Microsoft dramatically simplified the Start menu in Windows 11, ditching live tiles and aiming for a sleek, rounded interface. Here’s a quick look at what’s new and different about Start compared to Windows 10.
It’s Centered by Default
In Windows 11, the Start menu appears in the center of the screen when opened by default. This is because Windows 11 aligns the Start button and taskbar icons to the center of the screen.
It’s possible to make the menu open on the left side (like Windows 10) if you open Settings and navigate to Personalization > Taskbar > Taskbar Behaviors and set “Taskbar Alignment” to “Left.”
No More Live Tiles
Windows 10’s Start menu featured Live Tiles, the widget-like rectangular icon boxes introduced in Windows 8. In Windows 11, Live Tiles are nowhere to be found. Instead, you’ll see lists of app icons in the Start menu. And when you pin apps to the Start menu, they’ll appear as icons in a 3×6 icon panel near the top that scroll a page at a time to contain many overflow icons.
General Layout Changes
Unlike every other Start menu before it, the Start menu in Windows 11 “floats” above the taskbar, no longer abutted with the Start button. It also carries over the rounded-corner theme of Windows 11 in general.
To change account settings, lock your PC, or sign out, you click your account name in the bottom-left corner. Clicking the power button in the lower-right corner displays a small pop-up menu that lets you sleep, shut down, or restart your PC.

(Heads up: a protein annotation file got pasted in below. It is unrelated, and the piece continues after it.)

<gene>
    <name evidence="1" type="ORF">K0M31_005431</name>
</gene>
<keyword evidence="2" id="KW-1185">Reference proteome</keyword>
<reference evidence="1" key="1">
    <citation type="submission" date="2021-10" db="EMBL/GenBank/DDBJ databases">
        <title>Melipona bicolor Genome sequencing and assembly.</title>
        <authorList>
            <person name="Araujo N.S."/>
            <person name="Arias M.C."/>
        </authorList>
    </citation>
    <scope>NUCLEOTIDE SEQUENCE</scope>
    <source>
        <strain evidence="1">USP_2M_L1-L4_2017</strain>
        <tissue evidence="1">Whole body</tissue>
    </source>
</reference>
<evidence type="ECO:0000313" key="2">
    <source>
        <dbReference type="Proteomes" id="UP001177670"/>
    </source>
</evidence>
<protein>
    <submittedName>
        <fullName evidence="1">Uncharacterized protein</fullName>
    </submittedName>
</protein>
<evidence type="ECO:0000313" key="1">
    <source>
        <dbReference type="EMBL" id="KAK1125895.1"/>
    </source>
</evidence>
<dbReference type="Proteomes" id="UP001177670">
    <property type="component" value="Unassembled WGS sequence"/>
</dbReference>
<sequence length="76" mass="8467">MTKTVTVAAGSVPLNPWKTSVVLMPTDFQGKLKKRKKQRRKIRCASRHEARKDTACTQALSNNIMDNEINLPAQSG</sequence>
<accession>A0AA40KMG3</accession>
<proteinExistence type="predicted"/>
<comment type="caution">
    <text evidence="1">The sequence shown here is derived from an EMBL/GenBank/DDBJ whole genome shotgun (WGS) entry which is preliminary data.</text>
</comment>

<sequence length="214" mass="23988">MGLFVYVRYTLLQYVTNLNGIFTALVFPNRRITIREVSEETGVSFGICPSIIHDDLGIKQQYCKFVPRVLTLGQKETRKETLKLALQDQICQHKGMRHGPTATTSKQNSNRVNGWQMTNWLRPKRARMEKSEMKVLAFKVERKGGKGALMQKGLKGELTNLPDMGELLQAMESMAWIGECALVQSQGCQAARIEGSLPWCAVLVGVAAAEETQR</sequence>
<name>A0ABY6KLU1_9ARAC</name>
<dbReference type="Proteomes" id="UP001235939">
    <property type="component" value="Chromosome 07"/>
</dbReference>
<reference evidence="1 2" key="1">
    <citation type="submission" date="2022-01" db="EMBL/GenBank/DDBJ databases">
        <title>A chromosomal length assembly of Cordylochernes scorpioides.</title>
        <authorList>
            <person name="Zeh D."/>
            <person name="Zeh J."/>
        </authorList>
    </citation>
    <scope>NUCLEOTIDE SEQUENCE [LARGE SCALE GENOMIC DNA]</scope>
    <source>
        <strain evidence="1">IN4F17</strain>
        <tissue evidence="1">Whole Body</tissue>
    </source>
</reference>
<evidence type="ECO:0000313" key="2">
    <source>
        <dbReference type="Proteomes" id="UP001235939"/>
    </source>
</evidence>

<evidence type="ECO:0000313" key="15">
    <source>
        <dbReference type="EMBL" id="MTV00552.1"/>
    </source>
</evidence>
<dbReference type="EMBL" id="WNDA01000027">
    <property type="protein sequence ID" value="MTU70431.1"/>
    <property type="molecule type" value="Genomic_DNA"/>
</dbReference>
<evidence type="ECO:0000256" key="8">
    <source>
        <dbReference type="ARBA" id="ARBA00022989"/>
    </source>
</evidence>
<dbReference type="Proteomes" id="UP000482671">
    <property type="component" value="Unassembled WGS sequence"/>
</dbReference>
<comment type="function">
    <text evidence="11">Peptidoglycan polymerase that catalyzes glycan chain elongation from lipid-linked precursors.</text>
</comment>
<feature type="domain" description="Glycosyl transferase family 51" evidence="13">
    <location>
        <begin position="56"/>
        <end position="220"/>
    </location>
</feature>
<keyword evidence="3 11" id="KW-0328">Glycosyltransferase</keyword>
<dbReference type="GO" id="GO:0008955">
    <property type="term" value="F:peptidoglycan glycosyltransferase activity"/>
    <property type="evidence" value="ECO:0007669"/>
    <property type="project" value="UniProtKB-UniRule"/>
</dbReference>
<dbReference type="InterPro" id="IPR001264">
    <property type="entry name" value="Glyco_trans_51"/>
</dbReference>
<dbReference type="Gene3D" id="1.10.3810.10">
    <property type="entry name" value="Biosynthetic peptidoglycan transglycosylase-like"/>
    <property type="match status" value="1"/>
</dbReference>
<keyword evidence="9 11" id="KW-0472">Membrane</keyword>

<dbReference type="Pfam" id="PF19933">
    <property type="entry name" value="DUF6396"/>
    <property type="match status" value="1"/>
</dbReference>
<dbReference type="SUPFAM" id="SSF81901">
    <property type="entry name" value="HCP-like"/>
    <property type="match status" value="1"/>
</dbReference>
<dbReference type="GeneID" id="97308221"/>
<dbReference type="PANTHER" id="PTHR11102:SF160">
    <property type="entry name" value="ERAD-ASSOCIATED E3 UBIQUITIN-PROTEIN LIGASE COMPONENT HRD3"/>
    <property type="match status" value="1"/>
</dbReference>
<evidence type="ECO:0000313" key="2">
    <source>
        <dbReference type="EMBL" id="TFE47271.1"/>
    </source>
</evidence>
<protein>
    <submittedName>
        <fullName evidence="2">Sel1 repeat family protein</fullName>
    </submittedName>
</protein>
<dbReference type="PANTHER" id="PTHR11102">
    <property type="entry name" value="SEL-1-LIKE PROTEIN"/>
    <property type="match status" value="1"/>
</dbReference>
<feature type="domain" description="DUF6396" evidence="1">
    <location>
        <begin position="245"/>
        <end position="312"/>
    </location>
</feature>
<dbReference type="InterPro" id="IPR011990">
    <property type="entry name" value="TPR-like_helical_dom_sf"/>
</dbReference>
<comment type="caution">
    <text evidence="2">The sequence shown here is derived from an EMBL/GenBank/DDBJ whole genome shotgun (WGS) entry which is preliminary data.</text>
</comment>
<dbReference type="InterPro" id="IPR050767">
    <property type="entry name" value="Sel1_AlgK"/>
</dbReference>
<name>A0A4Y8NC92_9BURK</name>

The “All Apps” List Takes Over
In Windows 11, if you click “All Apps” in the top-right corner of the Start menu and begin browsing your alphabetical “All Apps” list, the list takes over the entire menu, pushing any pinned apps (and the “Recommended” area) off the screen. It’s a more focused approach than Windows 10 that might be less visually confusing for some people.
Special Folder Shortcuts Go to the Bottom of the Menu
If you open Settings and navigate to Personalization > Start > Folders, you can add special folder icons to the bottom of the Start menu. These include links to “This PC,” “Documents,” “Pictures,” “Network,” and more that Windows 10 listed on the far left side of its Start menu.
A New “Recommended” Area
In Windows 10, your most-used apps and most recent apps would show up at the top of your alphabetical app list in the Start menu (unless you disabled them). In Windows 11, a section called “Recommended” that occupies the lower half of the Start menu fills this role.
Fortunately, it’s easy to disable in Settings, but it does take up a lot of screen real estate for a feature that some people might prefer to disable. But who knows—things may change between now and the full release of Windows 11 later this year.
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